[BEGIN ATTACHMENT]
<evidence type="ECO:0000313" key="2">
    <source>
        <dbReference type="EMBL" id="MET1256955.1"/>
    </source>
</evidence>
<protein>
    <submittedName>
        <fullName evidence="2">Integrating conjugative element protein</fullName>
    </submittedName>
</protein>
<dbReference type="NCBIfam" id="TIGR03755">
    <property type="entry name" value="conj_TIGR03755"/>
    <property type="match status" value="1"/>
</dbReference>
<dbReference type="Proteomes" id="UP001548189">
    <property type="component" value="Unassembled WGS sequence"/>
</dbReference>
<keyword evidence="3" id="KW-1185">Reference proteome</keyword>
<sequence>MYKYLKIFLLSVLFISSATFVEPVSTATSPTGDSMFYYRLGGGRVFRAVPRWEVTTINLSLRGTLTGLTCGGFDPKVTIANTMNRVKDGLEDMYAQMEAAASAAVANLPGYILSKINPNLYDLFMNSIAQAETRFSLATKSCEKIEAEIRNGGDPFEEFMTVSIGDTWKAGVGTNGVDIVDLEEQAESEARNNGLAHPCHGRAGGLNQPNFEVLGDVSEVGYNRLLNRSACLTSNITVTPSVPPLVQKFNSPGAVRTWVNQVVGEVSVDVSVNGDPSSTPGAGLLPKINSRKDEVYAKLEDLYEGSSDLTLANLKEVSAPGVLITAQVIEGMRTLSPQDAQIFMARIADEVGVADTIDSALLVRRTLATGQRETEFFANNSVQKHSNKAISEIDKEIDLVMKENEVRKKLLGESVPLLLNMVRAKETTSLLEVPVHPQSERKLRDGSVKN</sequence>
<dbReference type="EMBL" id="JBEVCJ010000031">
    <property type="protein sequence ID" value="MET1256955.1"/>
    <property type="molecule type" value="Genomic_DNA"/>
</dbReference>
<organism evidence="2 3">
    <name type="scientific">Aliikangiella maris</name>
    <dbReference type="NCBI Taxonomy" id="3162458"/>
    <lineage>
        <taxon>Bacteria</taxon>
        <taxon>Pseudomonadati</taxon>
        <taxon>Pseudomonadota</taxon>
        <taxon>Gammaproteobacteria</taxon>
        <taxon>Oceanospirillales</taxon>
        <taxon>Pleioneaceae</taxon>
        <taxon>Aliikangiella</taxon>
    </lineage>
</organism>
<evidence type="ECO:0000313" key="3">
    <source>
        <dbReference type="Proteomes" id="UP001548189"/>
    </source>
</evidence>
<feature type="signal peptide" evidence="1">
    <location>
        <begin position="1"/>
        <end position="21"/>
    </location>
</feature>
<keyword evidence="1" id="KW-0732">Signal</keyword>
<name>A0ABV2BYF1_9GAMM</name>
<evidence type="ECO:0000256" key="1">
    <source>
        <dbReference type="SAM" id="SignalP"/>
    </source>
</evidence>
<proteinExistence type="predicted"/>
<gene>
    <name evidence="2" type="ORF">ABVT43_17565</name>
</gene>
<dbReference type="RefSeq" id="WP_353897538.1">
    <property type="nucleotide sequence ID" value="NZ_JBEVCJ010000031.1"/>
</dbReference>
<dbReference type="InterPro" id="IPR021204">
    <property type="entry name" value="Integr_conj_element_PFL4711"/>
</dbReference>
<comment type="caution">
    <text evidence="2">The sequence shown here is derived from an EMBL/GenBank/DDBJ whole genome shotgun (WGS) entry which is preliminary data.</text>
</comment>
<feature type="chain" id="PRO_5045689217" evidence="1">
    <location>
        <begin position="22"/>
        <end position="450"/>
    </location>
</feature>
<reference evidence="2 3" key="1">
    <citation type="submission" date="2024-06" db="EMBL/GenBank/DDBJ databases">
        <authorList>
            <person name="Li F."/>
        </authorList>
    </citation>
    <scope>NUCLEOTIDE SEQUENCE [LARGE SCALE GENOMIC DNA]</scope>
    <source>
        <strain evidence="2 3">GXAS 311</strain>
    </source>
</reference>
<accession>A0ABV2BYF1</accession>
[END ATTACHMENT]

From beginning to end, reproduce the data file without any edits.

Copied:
<evidence type="ECO:0000313" key="2">
    <source>
        <dbReference type="EMBL" id="MET1256955.1"/>
    </source>
</evidence>
<protein>
    <submittedName>
        <fullName evidence="2">Integrating conjugative element protein</fullName>
    </submittedName>
</protein>
<dbReference type="NCBIfam" id="TIGR03755">
    <property type="entry name" value="conj_TIGR03755"/>
    <property type="match status" value="1"/>
</dbReference>
<dbReference type="Proteomes" id="UP001548189">
    <property type="component" value="Unassembled WGS sequence"/>
</dbReference>
<keyword evidence="3" id="KW-1185">Reference proteome</keyword>
<sequence>MYKYLKIFLLSVLFISSATFVEPVSTATSPTGDSMFYYRLGGGRVFRAVPRWEVTTINLSLRGTLTGLTCGGFDPKVTIANTMNRVKDGLEDMYAQMEAAASAAVANLPGYILSKINPNLYDLFMNSIAQAETRFSLATKSCEKIEAEIRNGGDPFEEFMTVSIGDTWKAGVGTNGVDIVDLEEQAESEARNNGLAHPCHGRAGGLNQPNFEVLGDVSEVGYNRLLNRSACLTSNITVTPSVPPLVQKFNSPGAVRTWVNQVVGEVSVDVSVNGDPSSTPGAGLLPKINSRKDEVYAKLEDLYEGSSDLTLANLKEVSAPGVLITAQVIEGMRTLSPQDAQIFMARIADEVGVADTIDSALLVRRTLATGQRETEFFANNSVQKHSNKAISEIDKEIDLVMKENEVRKKLLGESVPLLLNMVRAKETTSLLEVPVHPQSERKLRDGSVKN</sequence>
<dbReference type="EMBL" id="JBEVCJ010000031">
    <property type="protein sequence ID" value="MET1256955.1"/>
    <property type="molecule type" value="Genomic_DNA"/>
</dbReference>
<organism evidence="2 3">
    <name type="scientific">Aliikangiella maris</name>
    <dbReference type="NCBI Taxonomy" id="3162458"/>
    <lineage>
        <taxon>Bacteria</taxon>
        <taxon>Pseudomonadati</taxon>
        <taxon>Pseudomonadota</taxon>
        <taxon>Gammaproteobacteria</taxon>
        <taxon>Oceanospirillales</taxon>
        <taxon>Pleioneaceae</taxon>
        <taxon>Aliikangiella</taxon>
    </lineage>
</organism>
<evidence type="ECO:0000313" key="3">
    <source>
        <dbReference type="Proteomes" id="UP001548189"/>
    </source>
</evidence>
<feature type="signal peptide" evidence="1">
    <location>
        <begin position="1"/>
        <end position="21"/>
    </location>
</feature>
<keyword evidence="1" id="KW-0732">Signal</keyword>
<name>A0ABV2BYF1_9GAMM</name>
<evidence type="ECO:0000256" key="1">
    <source>
        <dbReference type="SAM" id="SignalP"/>
    </source>
</evidence>
<proteinExistence type="predicted"/>
<gene>
    <name evidence="2" type="ORF">ABVT43_17565</name>
</gene>
<dbReference type="RefSeq" id="WP_353897538.1">
    <property type="nucleotide sequence ID" value="NZ_JBEVCJ010000031.1"/>
</dbReference>
<dbReference type="InterPro" id="IPR021204">
    <property type="entry name" value="Integr_conj_element_PFL4711"/>
</dbReference>
<comment type="caution">
    <text evidence="2">The sequence shown here is derived from an EMBL/GenBank/DDBJ whole genome shotgun (WGS) entry which is preliminary data.</text>
</comment>
<feature type="chain" id="PRO_5045689217" evidence="1">
    <location>
        <begin position="22"/>
        <end position="450"/>
    </location>
</feature>
<reference evidence="2 3" key="1">
    <citation type="submission" date="2024-06" db="EMBL/GenBank/DDBJ databases">
        <authorList>
            <person name="Li F."/>
        </authorList>
    </citation>
    <scope>NUCLEOTIDE SEQUENCE [LARGE SCALE GENOMIC DNA]</scope>
    <source>
        <strain evidence="2 3">GXAS 311</strain>
    </source>
</reference>
<accession>A0ABV2BYF1</accession>